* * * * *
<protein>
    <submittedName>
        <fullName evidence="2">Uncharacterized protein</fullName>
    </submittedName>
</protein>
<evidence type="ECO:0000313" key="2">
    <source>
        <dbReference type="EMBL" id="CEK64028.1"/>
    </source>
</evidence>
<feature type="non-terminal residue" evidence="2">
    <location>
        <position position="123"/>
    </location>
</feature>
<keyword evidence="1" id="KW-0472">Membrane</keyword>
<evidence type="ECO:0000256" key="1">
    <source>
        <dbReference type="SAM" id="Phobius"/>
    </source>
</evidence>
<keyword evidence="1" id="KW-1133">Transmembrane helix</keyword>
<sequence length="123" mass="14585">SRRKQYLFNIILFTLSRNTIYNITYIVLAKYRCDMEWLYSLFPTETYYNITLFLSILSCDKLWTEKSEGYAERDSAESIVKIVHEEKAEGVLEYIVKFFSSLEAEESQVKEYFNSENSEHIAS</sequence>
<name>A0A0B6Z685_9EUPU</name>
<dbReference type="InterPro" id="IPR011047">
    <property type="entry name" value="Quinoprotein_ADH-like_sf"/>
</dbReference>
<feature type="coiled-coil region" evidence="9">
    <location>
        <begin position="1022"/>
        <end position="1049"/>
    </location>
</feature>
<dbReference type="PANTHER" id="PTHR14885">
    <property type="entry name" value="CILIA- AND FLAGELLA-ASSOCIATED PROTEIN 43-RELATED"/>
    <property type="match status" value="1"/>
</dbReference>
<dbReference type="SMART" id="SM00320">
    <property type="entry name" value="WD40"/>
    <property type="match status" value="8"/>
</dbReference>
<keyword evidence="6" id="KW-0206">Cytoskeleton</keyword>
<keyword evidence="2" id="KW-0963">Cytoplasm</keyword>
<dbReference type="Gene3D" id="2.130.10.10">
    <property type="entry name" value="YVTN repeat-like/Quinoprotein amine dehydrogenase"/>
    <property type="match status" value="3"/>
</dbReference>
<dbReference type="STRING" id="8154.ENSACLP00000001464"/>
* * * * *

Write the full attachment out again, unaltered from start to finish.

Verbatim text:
<protein>
    <submittedName>
        <fullName evidence="2">Uncharacterized protein</fullName>
    </submittedName>
</protein>
<evidence type="ECO:0000313" key="2">
    <source>
        <dbReference type="EMBL" id="CEK64028.1"/>
    </source>
</evidence>
<feature type="non-terminal residue" evidence="2">
    <location>
        <position position="123"/>
    </location>
</feature>
<keyword evidence="1" id="KW-0472">Membrane</keyword>
<evidence type="ECO:0000256" key="1">
    <source>
        <dbReference type="SAM" id="Phobius"/>
    </source>
</evidence>
<keyword evidence="1" id="KW-1133">Transmembrane helix</keyword>
<sequence length="123" mass="14585">SRRKQYLFNIILFTLSRNTIYNITYIVLAKYRCDMEWLYSLFPTETYYNITLFLSILSCDKLWTEKSEGYAERDSAESIVKIVHEEKAEGVLEYIVKFFSSLEAEESQVKEYFNSENSEHIAS</sequence>
<name>A0A0B6Z685_9EUPU</name>
<dbReference type="InterPro" id="IPR011047">
    <property type="entry name" value="Quinoprotein_ADH-like_sf"/>
</dbReference>
<feature type="coiled-coil region" evidence="9">
    <location>
        <begin position="1022"/>
        <end position="1049"/>
    </location>
</feature>
<dbReference type="PANTHER" id="PTHR14885">
    <property type="entry name" value="CILIA- AND FLAGELLA-ASSOCIATED PROTEIN 43-RELATED"/>
    <property type="match status" value="1"/>
</dbReference>
<dbReference type="SMART" id="SM00320">
    <property type="entry name" value="WD40"/>
    <property type="match status" value="8"/>
</dbReference>
<keyword evidence="6" id="KW-0206">Cytoskeleton</keyword>
<keyword evidence="2" id="KW-0963">Cytoplasm</keyword>
<dbReference type="Gene3D" id="2.130.10.10">
    <property type="entry name" value="YVTN repeat-like/Quinoprotein amine dehydrogenase"/>
    <property type="match status" value="3"/>
</dbReference>
<dbReference type="STRING" id="8154.ENSACLP00000001464"/>